Jump to content
Premed 101 Forums
medstudent36

How important is it to have a fun personality?

Recommended Posts

I'm a 2nd year medical student and I have been very stressed about CaRMS because I am worried that my personality/shyness will hinder my application.

Most of my classmates would agree that I'm nice, polite and easy to work with, and I believe I'll be a hard-warking clerk with decent clinical skills/knowledge. However, when it comes to more casual settings, I see myself as a pretty "boring" person with no particularly interesting hobbies or experiences. As an immigrant who grew up abroad in a completely different culture, I find it difficult to relate to most of peers and physician staff. I'm also a pretty shy and nerdy in general, so during social events I often just smile politely and nodd because I can't think of anything relevant to add to the conversation. When I see my classmates having enthuasitic conversations with program directors and staff physicians (e.g., about research or just life in general), I simply can't imagine myself doing the same.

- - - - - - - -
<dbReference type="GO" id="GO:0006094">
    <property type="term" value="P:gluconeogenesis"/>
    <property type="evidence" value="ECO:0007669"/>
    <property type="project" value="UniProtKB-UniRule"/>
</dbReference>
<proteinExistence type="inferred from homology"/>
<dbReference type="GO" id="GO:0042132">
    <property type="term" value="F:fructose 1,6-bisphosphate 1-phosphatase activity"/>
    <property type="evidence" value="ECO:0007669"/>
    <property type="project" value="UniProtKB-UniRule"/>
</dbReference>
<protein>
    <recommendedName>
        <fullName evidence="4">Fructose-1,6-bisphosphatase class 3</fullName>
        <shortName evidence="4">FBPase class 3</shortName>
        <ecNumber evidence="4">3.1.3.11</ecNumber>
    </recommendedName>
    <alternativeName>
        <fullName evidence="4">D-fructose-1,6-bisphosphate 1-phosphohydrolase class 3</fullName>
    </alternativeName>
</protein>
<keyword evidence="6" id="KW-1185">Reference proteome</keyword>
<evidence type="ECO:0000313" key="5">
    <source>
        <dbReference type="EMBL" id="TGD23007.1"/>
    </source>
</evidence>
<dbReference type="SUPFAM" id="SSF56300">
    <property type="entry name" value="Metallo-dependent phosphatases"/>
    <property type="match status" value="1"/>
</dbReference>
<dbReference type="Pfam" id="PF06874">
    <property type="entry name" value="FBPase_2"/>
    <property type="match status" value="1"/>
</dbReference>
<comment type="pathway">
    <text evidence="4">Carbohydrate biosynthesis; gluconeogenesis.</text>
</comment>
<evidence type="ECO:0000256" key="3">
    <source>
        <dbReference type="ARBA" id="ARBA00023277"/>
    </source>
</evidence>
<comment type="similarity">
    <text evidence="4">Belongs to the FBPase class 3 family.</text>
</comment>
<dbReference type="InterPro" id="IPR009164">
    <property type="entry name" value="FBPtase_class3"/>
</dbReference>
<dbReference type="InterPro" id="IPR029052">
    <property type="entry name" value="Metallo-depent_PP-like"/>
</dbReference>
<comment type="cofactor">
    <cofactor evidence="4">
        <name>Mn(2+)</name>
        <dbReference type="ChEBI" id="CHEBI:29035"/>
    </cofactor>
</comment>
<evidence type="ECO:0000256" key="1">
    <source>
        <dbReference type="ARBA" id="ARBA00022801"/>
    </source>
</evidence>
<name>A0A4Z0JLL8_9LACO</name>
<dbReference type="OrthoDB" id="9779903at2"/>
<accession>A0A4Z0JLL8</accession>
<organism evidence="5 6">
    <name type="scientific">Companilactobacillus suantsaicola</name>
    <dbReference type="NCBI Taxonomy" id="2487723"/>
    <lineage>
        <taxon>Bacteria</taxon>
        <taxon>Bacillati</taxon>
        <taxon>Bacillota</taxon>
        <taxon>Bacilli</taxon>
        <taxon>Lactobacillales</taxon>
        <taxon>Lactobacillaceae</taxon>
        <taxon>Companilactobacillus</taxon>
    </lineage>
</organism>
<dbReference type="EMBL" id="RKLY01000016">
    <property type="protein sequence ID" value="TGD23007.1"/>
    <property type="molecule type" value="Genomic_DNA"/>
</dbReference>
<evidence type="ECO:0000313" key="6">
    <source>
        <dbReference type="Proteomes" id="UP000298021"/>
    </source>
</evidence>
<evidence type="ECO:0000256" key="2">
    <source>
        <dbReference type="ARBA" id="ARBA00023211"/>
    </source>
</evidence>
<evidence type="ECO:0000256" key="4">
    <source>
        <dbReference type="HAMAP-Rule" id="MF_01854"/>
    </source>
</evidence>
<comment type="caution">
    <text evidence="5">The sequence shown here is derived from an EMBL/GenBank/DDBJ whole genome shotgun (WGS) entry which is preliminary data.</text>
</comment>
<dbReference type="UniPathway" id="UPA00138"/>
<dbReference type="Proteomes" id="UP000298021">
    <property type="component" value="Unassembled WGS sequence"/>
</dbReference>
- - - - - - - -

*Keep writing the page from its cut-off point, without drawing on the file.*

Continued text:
For CaRMs, it seems that many programs, especially the smaller ones, value whether candidates are a good "fit" with the program. While I think I will be pleasant to work with, I definitely don't think I'm somone fun that others would particularly want to hang out with. And with my shyness, it's hard to imagine myself doing a good job networking with program directors. 

Evidently, it's hard to judge my situation without seeing how I actually come across, but I guess I'm just interested in hearing what people have to say based on my description. 

Share this post


Link to post
Share on other sites